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ABCs of Mission-Driven Marketing: P-T

A new day, a new lesson in mission-driven* marketing jargon. We’re hoping you’ve begun to grasp a few of the industry’s most utilized (or over-utilized, depending on who you ask) terms. Perhaps you’re even excited about leveraging some of these marketing and communications concepts within your own organization! Which brings us to the letters “P” through “T.” Ready? Let’s dive in!

*For the purposes of this blog, we use the terms mission-driven organization, social enterprise and nonprofit organization interchangeably. There are important structural differences between them, but all are characterized by a commitment to social good.


Person-Centered Language

Have you noticed that, as a society, we LOVE to label folks? We’re accustomed to understanding who someone is (or who we think they are) based on the labels that describe them: black, white, female, male, gender queer, gay, straight…the list goes on and on. While we certainly can utilize prescribed labels like these to describe groups of people or individuals, it’s not our preference. It’s likely not the preference of the person you are describing or interacting with either.

This is where person-centered or person-first language comes in. The purpose of the language is to respect the person and acknowledge that they are not defined by their conditions or basic descriptors. For example, instead of “dyslexic person,” the correct person-first language would be “person with dyslexia.” Better yet, asking the person you are encountering what his/her/their preferred language is would be even better and truly showcase that you understand how to utilize language that puts the person first!


QR Code

Thank the pandemic for bringing these black and white squares back from the marketing grave. A QR code is a type of matrix barcode that you can scan with your phone to open a link in your browser. These have become insanely popular due to the no-contact policies many restaurants, retailers and businesses put in place during the pandemic. These codes have become a norm and are a great way to share information without taking up too much space.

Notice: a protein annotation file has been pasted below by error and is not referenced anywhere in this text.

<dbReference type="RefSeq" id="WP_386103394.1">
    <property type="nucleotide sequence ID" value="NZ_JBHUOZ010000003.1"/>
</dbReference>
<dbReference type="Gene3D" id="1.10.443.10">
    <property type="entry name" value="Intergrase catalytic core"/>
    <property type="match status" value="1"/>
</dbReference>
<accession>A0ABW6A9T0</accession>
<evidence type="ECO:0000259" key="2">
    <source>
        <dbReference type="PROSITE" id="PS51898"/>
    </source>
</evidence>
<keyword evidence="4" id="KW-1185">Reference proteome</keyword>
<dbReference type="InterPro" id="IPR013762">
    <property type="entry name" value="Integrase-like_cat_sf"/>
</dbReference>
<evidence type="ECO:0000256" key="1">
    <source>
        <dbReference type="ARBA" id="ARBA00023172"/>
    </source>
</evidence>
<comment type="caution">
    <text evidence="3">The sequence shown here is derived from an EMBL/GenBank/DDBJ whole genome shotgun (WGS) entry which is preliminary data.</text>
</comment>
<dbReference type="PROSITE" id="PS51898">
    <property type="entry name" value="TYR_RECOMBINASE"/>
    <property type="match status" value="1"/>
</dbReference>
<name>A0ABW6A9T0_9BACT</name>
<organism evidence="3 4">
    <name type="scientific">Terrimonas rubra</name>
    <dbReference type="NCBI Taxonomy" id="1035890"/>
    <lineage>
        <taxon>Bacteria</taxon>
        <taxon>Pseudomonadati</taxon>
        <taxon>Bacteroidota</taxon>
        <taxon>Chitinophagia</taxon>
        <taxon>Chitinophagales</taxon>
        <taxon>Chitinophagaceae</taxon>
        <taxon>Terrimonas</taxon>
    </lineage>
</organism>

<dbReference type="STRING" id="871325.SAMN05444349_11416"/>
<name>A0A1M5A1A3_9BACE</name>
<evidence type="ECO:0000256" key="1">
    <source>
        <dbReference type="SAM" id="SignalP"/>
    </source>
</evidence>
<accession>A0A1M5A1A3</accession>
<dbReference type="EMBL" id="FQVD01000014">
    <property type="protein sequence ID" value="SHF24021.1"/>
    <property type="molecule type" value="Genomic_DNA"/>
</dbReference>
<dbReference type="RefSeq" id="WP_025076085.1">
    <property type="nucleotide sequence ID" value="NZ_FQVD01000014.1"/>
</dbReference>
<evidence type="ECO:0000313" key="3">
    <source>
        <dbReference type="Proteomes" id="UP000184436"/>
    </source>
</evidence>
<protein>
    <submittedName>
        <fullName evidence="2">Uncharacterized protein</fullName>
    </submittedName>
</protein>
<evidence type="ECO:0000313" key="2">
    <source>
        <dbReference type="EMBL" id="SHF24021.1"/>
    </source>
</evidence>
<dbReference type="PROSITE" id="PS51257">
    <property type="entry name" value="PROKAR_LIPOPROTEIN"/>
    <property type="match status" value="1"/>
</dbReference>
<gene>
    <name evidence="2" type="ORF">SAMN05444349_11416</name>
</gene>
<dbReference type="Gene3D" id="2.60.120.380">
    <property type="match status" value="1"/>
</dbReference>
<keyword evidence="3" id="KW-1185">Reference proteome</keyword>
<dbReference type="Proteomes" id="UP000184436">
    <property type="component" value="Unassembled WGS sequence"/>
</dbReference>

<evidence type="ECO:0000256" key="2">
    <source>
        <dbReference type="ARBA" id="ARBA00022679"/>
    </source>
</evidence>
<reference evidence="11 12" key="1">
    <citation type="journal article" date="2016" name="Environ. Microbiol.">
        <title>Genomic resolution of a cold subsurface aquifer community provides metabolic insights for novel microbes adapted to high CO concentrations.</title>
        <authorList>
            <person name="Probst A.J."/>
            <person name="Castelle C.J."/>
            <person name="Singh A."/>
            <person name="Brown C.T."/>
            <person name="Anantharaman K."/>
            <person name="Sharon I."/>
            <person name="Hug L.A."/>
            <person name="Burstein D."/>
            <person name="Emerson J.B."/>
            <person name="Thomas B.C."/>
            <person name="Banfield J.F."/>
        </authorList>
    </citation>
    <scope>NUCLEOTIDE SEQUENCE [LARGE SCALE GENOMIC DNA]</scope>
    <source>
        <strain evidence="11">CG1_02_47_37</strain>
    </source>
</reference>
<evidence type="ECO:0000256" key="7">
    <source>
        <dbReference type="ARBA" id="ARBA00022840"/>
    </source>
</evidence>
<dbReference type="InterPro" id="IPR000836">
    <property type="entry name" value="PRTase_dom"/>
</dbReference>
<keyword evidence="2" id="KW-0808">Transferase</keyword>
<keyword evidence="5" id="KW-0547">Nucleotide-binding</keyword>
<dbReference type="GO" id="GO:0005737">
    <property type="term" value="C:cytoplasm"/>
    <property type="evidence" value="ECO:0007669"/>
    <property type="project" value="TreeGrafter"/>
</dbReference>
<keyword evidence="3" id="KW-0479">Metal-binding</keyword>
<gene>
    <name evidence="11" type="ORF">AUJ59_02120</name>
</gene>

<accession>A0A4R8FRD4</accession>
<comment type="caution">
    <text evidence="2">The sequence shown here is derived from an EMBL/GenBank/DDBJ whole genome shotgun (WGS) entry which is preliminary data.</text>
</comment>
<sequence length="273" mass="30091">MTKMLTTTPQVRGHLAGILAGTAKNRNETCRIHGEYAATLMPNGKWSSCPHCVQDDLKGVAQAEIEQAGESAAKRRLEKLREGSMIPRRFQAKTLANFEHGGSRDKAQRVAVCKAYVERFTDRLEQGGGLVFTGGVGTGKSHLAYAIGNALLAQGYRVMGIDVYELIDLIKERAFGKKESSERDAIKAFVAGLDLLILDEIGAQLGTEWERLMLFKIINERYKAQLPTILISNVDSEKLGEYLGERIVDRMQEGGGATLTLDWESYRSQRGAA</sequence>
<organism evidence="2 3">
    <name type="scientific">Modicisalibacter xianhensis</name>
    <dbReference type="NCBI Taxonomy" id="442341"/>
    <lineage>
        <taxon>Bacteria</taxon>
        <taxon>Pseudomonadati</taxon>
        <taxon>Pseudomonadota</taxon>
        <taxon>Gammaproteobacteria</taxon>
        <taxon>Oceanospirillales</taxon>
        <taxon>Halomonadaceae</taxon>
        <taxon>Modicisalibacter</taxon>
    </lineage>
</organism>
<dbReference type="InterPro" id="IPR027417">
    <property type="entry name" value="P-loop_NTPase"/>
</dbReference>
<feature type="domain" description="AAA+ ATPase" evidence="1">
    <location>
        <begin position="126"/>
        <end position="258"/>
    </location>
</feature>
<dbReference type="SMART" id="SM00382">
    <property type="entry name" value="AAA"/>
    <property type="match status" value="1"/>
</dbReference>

Reach typically describes the distance you can spread your messaging and/or the number of people who potentially were “touched” by your communications. We can measure media reach based on the number of potentially viewers, listeners or readers who consumed an article, TV segment or podcast episode. We can also measure social media reach based on the number of social media users who potentially saw or were “reached by” your content.


Social Enterprise

Some of our favorite businesses to elevate, social enterprises are organizations that work to improve society financially, socially and environmentally. Instead of focusing on just community improvement or revenue, they create strategies that work towards both at the same time. These businesses are still focused on profit, but intend to be profitable in order to benefit the greater good. A few examples of social enterprises we admire? TOMS, Warby Parker and KIND.


Talking Points

Imagine you’re being interviewed on live TV for your organization's latest campaign when, all of a sudden, your mind goes blank. Nothing. Zilch. Everything you have ever passionately spoken about your organization has ceased to exist in your mind. This is why we have talking points! Talking points are used to keep speakers on track and remind them about the most important topics to mention. Talking points are especially useful when time is limited, as they guide the speaker in sharing an elevator speech in a short amount of time.

Hungry for more? Stay tuned for the next installment of The ABCs of Mission-Driven Marketing! See you next time!